Just months ago, I was a writer; now, I was someone who worried about glare, whether the family dog would wear a weird hat for the class, and how to pan from paint set to paper. Sometimes I didn’t recognize myself (or my wife, who was now stopped on the street by 6-year-olds). But the pandemic, while disorienting, is also full of surprises. We pitch in where it matters, and a truer self can emerge. In my small way, I’ve been a first responder all along; drawing, it’s become clear, is vital first aid for kids.
NEWS RELEASE RAW ARTISTS ************************* RAW Artists announce the National Arts Drive, a three-hour community experience on Saturday, June 6, 2020, spanning throughout Canada, United States and Mexico.
Local artists will showcase their work while respecting social distancing – from windows, balconies, driveways, front lawns, workspaces, or appropriate commercial spaces. Community supporters are invited to visit participating local artists, performers, musicians and designers living in their community from a safe distance.
Collingwood resident and Orillia native Michelle Bylow is leading the charge in bringing the drive to Canada and Northern Ontario Communities.
“We are using all the resources available to us to continue our mandate of artists supporting artists,” said Bylow, executive director of RAW Artists Canada. “The drive will give artists visibility and financial support from their communities. 100 per cent of the proceeds go to the creatives”.
The Orillia & District Arts Council has joined as a community partner to help spread the word to Orillia and area artists.
“The success of the drive will depend on getting the word out to artists and their communities. We are thrilled to be working with the Orillia Arts Council and look forward to supporting the Orillia artistic community,” said Bylow.
The driving tour will be paired with a mobile website designed and built by RAW Artists. Art showcases will be identified on a map within the app, enabling drivers to plan their routes.
Using the site, visitors can support artists by liking, following and/or sharing artists’ work via social media, tipping artists through a touch-free pay app (i.e. Venmo, PayPal), and/or making future purchases from the artists online. All donations go directly to the artists.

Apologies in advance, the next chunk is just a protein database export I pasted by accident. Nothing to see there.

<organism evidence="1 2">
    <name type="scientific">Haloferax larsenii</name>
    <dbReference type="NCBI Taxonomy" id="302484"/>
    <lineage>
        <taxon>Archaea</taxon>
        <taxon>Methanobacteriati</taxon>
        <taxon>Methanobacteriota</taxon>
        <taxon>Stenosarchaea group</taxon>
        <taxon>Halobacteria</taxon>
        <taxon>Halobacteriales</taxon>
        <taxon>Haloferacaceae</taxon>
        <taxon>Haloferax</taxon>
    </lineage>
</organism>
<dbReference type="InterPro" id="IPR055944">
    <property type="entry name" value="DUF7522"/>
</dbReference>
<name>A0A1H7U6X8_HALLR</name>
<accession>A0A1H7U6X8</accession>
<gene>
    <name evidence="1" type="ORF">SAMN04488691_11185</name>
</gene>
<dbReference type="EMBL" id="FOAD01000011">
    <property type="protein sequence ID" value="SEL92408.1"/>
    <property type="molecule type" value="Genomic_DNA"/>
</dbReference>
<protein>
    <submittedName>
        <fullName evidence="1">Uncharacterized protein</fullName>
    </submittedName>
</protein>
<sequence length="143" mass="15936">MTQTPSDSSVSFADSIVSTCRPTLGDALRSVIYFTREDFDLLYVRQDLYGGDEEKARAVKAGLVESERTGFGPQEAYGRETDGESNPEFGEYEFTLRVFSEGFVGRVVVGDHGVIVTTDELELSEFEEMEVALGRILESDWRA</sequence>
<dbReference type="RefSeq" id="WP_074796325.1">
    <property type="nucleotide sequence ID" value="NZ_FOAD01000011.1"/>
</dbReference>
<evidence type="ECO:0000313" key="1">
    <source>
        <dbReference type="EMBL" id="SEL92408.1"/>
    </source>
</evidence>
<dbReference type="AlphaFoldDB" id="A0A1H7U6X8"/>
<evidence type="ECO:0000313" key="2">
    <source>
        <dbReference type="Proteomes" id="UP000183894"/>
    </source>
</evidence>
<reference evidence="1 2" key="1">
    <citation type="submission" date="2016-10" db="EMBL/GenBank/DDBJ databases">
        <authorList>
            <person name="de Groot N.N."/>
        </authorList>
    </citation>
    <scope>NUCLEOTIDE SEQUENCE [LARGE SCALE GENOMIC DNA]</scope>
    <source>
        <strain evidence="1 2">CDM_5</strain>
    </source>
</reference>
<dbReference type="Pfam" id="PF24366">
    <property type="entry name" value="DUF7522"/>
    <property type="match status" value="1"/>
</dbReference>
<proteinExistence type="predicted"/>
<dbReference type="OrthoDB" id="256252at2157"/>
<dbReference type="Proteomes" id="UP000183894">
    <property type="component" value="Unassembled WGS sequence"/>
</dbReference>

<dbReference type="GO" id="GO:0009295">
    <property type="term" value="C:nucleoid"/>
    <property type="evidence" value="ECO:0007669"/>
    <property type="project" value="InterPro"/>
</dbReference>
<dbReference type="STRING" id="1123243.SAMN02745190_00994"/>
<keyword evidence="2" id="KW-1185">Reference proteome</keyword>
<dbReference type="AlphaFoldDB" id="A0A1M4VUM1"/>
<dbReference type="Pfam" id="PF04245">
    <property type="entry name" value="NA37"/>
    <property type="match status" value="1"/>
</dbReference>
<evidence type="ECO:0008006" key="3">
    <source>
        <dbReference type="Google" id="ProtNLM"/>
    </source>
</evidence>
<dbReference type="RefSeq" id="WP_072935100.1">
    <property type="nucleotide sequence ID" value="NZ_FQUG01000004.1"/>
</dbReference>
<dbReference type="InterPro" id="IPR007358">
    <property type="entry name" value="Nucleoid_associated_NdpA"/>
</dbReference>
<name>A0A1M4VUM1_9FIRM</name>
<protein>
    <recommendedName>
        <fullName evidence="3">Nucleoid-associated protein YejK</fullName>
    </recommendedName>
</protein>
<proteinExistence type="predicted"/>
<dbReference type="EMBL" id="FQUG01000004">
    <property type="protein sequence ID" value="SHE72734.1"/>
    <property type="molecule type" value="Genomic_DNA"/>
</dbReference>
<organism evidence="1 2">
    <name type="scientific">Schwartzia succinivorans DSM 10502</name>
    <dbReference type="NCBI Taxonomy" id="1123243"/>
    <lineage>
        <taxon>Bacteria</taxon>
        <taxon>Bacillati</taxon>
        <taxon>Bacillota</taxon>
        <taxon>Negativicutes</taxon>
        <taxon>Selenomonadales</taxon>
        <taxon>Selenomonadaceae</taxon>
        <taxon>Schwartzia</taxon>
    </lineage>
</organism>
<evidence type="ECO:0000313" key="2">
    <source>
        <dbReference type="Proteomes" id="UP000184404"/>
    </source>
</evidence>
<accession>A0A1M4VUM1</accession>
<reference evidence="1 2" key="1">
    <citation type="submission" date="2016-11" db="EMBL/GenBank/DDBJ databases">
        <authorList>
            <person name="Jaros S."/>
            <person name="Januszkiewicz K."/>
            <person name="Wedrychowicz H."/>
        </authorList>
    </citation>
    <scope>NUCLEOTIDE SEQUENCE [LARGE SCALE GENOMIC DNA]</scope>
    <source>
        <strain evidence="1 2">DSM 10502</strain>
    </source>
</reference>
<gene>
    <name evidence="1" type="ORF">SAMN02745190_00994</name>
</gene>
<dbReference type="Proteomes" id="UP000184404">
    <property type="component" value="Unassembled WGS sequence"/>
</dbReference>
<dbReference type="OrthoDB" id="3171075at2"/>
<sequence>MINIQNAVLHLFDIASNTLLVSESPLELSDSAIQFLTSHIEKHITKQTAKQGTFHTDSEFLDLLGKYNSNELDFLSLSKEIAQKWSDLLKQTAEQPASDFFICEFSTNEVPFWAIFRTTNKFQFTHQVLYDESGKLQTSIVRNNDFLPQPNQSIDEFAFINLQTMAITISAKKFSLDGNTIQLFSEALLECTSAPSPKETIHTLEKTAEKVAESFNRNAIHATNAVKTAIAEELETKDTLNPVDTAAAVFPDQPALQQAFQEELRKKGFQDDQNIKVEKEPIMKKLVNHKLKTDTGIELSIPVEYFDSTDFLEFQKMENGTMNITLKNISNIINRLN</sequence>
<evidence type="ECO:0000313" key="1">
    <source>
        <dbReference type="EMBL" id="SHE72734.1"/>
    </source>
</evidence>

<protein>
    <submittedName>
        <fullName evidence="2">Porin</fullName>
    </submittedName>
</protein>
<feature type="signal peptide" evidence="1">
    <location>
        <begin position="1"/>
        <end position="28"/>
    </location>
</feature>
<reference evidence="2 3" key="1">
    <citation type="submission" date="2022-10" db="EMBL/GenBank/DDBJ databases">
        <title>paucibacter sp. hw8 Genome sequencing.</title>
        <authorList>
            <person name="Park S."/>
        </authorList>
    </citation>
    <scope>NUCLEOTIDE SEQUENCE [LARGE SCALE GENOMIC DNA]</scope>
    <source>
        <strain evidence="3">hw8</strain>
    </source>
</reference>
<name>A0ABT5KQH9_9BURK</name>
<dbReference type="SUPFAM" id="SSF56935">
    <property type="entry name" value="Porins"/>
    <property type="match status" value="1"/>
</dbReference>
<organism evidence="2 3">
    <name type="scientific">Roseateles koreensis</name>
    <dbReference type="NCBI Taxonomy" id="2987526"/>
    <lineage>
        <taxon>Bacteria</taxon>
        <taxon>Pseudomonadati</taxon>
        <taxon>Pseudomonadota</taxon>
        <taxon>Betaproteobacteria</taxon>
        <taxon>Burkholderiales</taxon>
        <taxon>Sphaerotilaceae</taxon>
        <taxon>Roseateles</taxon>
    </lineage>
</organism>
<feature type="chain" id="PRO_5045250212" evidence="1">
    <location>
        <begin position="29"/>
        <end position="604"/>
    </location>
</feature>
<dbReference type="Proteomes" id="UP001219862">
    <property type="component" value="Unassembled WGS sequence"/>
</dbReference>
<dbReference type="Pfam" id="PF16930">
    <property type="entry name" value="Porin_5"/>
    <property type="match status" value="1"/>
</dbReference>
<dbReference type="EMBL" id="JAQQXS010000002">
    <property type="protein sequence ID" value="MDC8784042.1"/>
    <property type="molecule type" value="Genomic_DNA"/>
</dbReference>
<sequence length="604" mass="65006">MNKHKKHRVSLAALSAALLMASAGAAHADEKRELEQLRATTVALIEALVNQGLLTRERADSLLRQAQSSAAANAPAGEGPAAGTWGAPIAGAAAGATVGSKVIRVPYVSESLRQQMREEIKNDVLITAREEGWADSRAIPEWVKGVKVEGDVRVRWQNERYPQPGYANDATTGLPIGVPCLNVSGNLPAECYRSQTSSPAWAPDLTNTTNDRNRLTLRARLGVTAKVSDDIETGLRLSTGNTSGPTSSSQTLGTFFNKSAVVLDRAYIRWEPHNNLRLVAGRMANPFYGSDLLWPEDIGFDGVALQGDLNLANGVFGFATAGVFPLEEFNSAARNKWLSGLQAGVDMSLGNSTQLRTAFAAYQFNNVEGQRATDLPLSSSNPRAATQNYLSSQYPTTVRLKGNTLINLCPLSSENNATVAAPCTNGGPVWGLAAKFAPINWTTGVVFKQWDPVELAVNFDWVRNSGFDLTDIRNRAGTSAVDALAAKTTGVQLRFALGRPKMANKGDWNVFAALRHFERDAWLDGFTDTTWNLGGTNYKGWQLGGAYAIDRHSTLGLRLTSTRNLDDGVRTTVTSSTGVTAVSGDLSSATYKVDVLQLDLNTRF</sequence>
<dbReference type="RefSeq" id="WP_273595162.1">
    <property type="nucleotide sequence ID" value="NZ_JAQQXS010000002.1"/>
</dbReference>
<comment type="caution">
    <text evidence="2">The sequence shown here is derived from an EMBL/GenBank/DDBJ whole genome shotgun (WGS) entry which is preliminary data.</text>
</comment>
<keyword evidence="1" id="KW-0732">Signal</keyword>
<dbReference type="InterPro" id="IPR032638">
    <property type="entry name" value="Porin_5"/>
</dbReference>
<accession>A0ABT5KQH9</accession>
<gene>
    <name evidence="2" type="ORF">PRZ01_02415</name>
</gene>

Bylow and her team are aiming to register 10,000 Canadian artists for the event. RAW supports 10 different verticals within the arts community – film, fashion, music, visual art, performing art, beauty, accessories, photography, craft and technology. There is no charge for artists to participate, and they do not have to be members of RAW.
For more information on RAW Artists’ National Arts Drive, visit this website or this website.
About RAW Artists:
Founded in 2009, RAW is the largest independent, international arts organization in the world. RAW’s mission is to serve independent artists with the tools, resources, education and exposure needed to thrive and succeed in their creative careers. RAW is an online and offline platform that has showcased over 200k artists in 70 cities across the globe in multi-faceted arts events that draw crowds of 1,000+ attendees.
Due to the “Stay at Home” orders issued by the Canadian government; RAW Artists Canada has halted regular operations since March 15, 2020.
KINGSTON — City-owned marinas will operate under new measures meant to prevent the spread of the COVID-19 virus.
Marinas at Confederation Basin and Portsmouth Olympic Harbour opened for the season on Friday.
“For many weeks, we have been working to ensure a safe and welcoming environment for our seasonal boaters to the municipal marinas,” Lacricia Turner, director of recreation and leisure services, said. “Staff has been trained in health and safety protocols. Additionally, we are asking the boating community to adhere and respect our new COVID-19 guidelines.”
Day and transient boaters are still not permitted while physical distancing measures are in place, but may be considered once the marinas are opened and operational for seasonal boaters.
The Canada Border Services Agency is encouraging residents to alert it to suspicious boaters arriving in Kingston who may be violating cross-border travel restrictions.
The Border Watch Line is toll-free, 888-502-9060.
Private marinas opened for the season earlier this month.
More affordable housing
KINGSTON — Forty housing units are to be built at a new mixed-income building on Wright Crescent.
The Kingston and Frontenac Housing Corporation broke ground earlier this week on the site at 27 Wright Cres.